Myocardial performance after graft preservation and subsequent cardiac transplantation from brain-dead donors.
BACKGROUND: This study examined the effects of brain death and graft preservation on right and left ventricular function after subsequent cardiac transplantation. METHODS: Seventy-eight dogs underwent 34 orthotopic complete atrioventricular transplantations using a validated brain-dead organ donor model, hypothermic cardiac preservation, and right and left ventricular function analysis (preload-independent recruitable stroke work). Four groups were studied: controls, transplantation from brain-dead organ donors, graft preservation without brain death, and donor brain death and graft preservation before transplantation. RESULTS: Without brain death, cardiac arrest alone as well as the combination of cardiac arrest and preservation did not significantly decrease cardiac function after transplantation. After brain death alone, right ventricular and left ventricular function decreased significantly by 30% and 25%, respectively, but subsequent transplantation did not cause further cardiac dysfunction. Preservation after brain death led to a further significant decrease in right ventricular function after subsequent transplantation, and dopamine hydrochloride was required to wean 4 animals from cardiopulmonary bypass. CONCLUSIONS: Brain death causes a significant loss of right and left ventricular function. These injuries are greater in the right ventricle and may contribute to early right ventricular failure after transplantation. Brain death and cardiac preservation interact significantly to impair right ventricular function further. Future studies of graft preservation should use brain-dead organ donors.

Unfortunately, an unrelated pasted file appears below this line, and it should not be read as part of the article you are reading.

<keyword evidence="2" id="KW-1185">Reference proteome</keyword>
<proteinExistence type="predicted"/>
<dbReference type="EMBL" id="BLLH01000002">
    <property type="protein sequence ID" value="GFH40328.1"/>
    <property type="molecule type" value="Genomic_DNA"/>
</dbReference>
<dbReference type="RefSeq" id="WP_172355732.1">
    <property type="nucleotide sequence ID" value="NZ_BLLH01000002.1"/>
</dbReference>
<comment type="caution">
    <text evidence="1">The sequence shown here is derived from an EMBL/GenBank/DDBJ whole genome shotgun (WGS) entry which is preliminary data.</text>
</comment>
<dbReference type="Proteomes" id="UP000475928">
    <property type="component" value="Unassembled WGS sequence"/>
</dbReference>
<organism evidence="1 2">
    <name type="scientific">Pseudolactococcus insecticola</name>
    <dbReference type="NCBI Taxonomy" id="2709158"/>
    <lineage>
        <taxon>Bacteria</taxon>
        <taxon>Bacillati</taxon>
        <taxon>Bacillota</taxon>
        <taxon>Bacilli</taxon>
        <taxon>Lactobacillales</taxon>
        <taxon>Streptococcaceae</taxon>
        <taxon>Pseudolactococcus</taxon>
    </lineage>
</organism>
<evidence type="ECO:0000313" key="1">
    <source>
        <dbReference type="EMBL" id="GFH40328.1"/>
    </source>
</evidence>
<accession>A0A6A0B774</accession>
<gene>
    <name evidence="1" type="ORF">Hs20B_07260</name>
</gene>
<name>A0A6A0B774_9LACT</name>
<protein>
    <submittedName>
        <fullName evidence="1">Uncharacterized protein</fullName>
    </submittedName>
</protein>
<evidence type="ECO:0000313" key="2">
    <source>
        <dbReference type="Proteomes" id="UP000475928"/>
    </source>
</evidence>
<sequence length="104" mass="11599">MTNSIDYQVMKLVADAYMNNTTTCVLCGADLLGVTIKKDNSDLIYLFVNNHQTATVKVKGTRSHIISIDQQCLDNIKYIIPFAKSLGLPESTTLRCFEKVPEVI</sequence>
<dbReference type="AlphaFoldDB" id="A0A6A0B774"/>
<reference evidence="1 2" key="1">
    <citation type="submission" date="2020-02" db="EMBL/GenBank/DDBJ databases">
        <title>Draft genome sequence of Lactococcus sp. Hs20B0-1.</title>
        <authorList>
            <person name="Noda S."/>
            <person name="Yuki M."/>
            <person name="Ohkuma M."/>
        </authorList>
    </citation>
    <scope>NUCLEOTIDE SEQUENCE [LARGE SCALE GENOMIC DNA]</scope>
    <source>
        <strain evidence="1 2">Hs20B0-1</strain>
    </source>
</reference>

Bittner, HB; Kendall, SW; Chen, EP; Davis, RD; Van Trigt, P
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